Keywords: international competition policy,international antitrust,International Competition Network,global governance,digitization,industrial economics,law and economics,international economics,international organizations,international business
    JEL: F02 F53 F55 K21 L40
    Date: 2020
  2. By: Andre Assumpcao
    Abstract: This paper examines voters' responses to the disclosure of electoral crime information in large democracies. I focus on Brazil, where the electoral court makes candidates' criminal records public before every election. Using a sample of local candidates running for office between 2004 and 2016, I find that a conviction for an electoral crime reduces candidates' probability of election and vote share by 10.3 and 12.9 percentage points (p.p.), respectively. These results are not explained by (potential) changes in judge, voter, or candidate behavior over the electoral process. I additionally perform machine classification of court documents to estimate heterogeneous punishment for severe and trivial crimes. I document a larger electoral penalty (6.5 p.p.) if candidates are convicted for severe crimes. These results supplement the information shortcut literature by examining how judicial information influences voters' decisions and showing that voters react more strongly to more credible sources of information.
    Date: 2019–12
  3. By: Valentina Avramescu (“Dimitrie Cantemir†Christian University of Bucharest, Bucharest, Romania)
    Abstract: The object of this paper is the tort liability, which represents an important element of the legal relationships. This paper refers at the legal regulation of the tort liability, as well as its scope. This paper also refers at the two types of liability, representing the general liability that we find in the civil law, which is the relation between the tort liability and the contractual liability. This paper also presents the comparison between the tort liability and the criminal liability, as well as the relation between the tort liability and the patrimonial liability specific to the labour law. We shall speak of the types of tort liability and their classification, referring at the hypotheses regulated by the Civil Code and the related legislation, as well as of the criterion of the fundamental principle of liability.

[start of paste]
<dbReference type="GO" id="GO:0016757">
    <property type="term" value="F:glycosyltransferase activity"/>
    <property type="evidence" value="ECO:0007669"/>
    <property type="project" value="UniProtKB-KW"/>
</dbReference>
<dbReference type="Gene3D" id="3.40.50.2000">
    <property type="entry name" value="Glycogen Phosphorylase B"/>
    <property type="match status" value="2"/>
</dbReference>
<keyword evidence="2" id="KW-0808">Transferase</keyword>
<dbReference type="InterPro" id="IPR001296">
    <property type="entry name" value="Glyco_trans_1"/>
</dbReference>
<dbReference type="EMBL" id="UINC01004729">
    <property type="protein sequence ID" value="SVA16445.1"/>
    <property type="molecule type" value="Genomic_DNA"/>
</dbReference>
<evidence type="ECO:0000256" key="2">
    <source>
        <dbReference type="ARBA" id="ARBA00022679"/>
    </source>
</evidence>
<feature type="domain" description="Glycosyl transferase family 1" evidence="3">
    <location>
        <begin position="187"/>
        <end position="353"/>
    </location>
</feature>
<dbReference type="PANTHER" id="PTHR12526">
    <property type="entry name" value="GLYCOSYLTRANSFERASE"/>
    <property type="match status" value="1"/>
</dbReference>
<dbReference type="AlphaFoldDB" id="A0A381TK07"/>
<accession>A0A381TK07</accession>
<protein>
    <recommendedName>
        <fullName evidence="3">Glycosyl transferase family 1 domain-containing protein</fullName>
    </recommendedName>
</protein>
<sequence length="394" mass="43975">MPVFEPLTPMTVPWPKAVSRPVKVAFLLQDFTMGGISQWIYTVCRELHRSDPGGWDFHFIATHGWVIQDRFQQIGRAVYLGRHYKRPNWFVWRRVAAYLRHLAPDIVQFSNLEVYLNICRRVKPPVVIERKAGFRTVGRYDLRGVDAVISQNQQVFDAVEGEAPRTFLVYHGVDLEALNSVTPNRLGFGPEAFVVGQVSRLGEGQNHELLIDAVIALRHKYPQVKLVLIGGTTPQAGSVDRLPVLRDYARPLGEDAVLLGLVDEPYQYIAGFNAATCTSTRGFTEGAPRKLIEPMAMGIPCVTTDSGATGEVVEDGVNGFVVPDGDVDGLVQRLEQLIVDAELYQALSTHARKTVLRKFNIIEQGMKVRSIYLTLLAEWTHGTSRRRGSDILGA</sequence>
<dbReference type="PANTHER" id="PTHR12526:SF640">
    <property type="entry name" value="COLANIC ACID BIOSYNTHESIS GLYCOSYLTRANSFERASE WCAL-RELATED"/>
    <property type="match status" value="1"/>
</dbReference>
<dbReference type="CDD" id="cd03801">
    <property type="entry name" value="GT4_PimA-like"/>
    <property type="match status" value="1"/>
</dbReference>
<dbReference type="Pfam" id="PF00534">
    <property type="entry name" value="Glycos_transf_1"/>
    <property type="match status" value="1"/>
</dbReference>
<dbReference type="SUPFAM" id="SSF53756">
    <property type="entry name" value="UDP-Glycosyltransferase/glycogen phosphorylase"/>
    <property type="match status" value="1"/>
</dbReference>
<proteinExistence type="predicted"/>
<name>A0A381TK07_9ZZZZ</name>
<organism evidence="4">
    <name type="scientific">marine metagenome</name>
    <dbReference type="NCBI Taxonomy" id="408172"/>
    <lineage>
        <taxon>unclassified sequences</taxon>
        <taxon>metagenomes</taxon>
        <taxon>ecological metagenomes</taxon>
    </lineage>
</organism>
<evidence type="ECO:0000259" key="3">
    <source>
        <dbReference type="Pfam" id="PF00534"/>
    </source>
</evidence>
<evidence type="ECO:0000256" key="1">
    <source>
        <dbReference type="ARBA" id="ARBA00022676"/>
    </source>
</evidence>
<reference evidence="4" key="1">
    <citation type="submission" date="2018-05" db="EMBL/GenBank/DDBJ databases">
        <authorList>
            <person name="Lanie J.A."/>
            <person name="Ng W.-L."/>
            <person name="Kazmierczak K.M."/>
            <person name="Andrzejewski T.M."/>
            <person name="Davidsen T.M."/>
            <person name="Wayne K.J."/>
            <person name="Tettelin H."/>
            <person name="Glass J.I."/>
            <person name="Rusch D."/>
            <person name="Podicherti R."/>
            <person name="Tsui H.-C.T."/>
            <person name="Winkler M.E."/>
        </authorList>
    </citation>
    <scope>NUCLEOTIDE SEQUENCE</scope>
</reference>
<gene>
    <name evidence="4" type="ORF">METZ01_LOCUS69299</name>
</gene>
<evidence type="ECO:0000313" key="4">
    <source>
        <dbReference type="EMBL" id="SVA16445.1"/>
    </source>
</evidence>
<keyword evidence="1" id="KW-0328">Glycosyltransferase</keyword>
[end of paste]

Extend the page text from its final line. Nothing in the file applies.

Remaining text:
Keywords: criminal liability, contractual liability, patrimonial liability, tort liability, unlawful act
    Date: 2019–11
  4. By: Marilena Cristina Chera (Master in Criminal Sciences at Dimitrie Cantemir Christian University of Bucharest, Romania)
    Abstract: The information technology search became one of the investigation ways often met in practice and that is due to the numerous crime, such as corporate crimes or corruption crimes that can be executed through the information technology systems. The ways of crimes found in the information technology crime are carried out by attacks over the information networks and systems. It must be noted that the information technology crimes are not grouped together under one title/chapter, but those are found either in the crimes against property, forgery crimes, and also in the area of crimes against public safety. The ways of executing such are found in most of the information technology crimes. Most of the cases of information technology crimes, the search on the information system, used for executing the crime, might bring out the most important pieces of evidence with the purpose of proving the causal link between the material element and the immediate result of the crime.